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What Else Do I Need to Know about Wrongful Death?

There are many things you need to know about wrongful death. You now know it’s death caused by the negligence of another person or company. It can happen anytime. You should also know that you cannot automatically sue someone for wrongful death, depending on where you live.

Most states work within the confines of the immediate family. A spouse, child, or parent can sue for wrongful death. Some states allow other family members to file a lawsuit alleging wrongful death, but only if the relationship falls within specific parameters. For example, if the person killed is the immediate financial provider of a life partner, that person might be able to sue for wrongful death citing their own financial life is now a mess.

Anyone who suffers financially can sue for wrongful death if their own financial life is about to take a turn because of the death of someone else, and that’s not something any state argues with. If you plan on suing for wrongful death, though, you must be able to prove it was wrongful.

  • You must prove someone was killed from injuries sustained in an accident.
  • You must prove the person who caused the accident was negligent in that they did not abide by a duty of care. For example, a duty of care is when someone is obligated legally to ensure you are safe no matter what. Any person who gets behind the wheel of a car has the duty of care to drive safely and responsibly while following all the rules of the road so as to keep everyone else safe. If that driver is drunk, they are breaching their duty of care.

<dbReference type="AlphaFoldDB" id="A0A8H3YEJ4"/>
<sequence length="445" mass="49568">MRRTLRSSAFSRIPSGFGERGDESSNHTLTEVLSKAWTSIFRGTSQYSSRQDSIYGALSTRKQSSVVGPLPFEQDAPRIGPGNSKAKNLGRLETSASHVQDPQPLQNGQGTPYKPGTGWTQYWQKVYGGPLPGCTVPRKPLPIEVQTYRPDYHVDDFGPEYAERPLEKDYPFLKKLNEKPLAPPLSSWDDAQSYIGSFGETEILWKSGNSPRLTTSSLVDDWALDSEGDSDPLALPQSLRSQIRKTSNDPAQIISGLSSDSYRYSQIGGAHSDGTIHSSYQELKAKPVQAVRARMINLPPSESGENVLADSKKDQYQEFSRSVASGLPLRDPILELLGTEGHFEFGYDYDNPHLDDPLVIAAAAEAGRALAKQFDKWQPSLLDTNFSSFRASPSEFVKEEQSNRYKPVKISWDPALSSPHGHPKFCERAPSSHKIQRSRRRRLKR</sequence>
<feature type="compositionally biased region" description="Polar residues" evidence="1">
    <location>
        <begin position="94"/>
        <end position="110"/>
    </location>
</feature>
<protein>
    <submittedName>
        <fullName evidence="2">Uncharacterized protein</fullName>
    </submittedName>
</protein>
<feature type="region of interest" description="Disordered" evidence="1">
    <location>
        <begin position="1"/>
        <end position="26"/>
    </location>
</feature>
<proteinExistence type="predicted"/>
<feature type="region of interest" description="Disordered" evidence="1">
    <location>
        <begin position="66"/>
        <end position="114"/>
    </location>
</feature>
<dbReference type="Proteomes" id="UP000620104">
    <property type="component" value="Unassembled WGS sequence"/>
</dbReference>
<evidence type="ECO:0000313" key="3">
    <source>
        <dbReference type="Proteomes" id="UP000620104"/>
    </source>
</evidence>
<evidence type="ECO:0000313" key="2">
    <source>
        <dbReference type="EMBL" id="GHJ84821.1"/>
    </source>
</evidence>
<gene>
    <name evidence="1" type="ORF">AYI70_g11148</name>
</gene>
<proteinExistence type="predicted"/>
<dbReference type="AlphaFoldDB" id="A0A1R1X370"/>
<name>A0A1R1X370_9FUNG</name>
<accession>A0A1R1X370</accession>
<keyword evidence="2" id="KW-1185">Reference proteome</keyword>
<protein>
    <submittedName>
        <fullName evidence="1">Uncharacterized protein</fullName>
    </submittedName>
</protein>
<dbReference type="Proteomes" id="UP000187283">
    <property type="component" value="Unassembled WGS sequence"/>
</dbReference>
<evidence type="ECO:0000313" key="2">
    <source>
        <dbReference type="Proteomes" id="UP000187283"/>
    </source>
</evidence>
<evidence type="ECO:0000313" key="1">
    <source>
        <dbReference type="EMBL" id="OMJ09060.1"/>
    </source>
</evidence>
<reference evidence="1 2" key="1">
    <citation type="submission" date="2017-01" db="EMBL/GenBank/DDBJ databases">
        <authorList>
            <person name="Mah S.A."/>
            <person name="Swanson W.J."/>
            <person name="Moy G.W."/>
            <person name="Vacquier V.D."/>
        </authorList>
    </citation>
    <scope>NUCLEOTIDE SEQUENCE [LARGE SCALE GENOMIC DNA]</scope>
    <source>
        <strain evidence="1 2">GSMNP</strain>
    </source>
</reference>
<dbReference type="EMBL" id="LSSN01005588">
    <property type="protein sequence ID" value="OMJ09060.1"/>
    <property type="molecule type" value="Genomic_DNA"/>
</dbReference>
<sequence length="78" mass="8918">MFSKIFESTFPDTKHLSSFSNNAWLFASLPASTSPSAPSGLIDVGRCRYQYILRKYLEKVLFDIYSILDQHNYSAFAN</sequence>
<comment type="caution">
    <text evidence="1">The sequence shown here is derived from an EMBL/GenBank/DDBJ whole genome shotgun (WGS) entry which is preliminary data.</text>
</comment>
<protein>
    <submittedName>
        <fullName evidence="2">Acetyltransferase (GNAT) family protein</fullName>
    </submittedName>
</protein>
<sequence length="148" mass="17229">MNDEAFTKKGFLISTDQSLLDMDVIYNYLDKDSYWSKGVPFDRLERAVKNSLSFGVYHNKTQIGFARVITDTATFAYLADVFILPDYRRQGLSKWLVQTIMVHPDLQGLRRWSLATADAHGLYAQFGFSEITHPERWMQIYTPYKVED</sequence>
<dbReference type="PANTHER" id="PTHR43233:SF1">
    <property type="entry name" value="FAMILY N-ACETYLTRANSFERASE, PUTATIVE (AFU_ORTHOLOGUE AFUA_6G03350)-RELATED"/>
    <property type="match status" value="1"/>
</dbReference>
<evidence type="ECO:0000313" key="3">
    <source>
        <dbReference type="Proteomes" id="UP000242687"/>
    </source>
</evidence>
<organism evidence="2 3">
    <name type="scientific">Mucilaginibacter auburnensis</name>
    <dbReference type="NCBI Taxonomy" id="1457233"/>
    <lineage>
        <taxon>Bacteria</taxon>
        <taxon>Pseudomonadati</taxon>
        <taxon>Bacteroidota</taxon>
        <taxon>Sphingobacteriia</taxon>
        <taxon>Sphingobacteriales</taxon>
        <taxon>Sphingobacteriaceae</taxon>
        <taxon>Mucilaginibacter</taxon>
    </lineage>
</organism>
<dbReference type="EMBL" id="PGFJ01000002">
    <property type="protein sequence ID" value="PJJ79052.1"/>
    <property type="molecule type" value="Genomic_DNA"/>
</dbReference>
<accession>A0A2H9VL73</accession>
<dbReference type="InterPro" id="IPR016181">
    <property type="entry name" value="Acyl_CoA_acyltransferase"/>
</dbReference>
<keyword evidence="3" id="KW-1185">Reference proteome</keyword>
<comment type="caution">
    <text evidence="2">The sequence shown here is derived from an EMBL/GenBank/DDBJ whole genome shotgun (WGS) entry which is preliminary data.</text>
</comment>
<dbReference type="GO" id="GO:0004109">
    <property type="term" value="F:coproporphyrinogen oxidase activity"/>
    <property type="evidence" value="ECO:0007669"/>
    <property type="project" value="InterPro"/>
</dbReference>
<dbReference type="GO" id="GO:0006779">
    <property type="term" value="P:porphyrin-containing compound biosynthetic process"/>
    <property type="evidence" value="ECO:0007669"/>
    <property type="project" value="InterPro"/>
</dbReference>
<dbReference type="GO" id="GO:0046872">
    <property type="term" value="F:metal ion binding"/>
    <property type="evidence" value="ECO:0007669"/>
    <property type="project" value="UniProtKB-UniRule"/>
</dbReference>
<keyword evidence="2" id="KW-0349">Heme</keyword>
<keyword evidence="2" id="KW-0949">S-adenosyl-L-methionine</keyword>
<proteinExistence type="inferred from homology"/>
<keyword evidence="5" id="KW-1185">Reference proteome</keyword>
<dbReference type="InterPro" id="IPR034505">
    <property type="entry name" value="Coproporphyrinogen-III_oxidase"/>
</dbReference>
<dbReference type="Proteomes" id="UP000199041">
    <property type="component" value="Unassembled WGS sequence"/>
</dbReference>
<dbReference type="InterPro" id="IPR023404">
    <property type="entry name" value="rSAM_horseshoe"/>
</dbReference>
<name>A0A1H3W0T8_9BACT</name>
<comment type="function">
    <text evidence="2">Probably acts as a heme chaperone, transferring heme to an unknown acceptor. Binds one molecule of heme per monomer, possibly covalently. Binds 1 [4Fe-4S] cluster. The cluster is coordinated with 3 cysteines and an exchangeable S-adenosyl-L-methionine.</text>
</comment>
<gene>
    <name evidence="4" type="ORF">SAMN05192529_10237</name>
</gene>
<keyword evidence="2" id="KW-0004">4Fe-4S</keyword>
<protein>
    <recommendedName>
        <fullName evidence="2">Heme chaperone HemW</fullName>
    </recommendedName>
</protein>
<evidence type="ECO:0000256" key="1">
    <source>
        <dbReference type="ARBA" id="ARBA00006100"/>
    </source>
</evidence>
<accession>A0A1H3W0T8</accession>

Proving wrongful death is not hard in most cases, but it’s difficult for grieving family members to handle. There are many things you can sue for when this happens, and these are a few examples.

  • Pain and suffering
  • Funeral and burial expenses
  • Lost income
  • Emotional distress
  • Medical bills

The financial stress of losing someone you love in a wrongful death situation is too much for some people to bear. This is why you should contact a wrongful death attorney to discuss your case. Your attorney can tell you if you have a case, what might happen, how it might all pan out, and to what you are entitled. You have rights, and you should enact them when you have a chance.

You should focus on the survival of your family following the death of a loved one. You are grieving, and you should not continue to grieve as well as suffer from financial problems because someone you loved is no longer around to provide their financial earnings to your family. It’s time for you to contact an attorney to find out what rights you have and if this might be a wrongful death suit. You want someone on your side who is familiar with the law and able to help you in this situation. Let an attorney help you recover financially. You’ll never recover from the loss, but you can minimize future stress.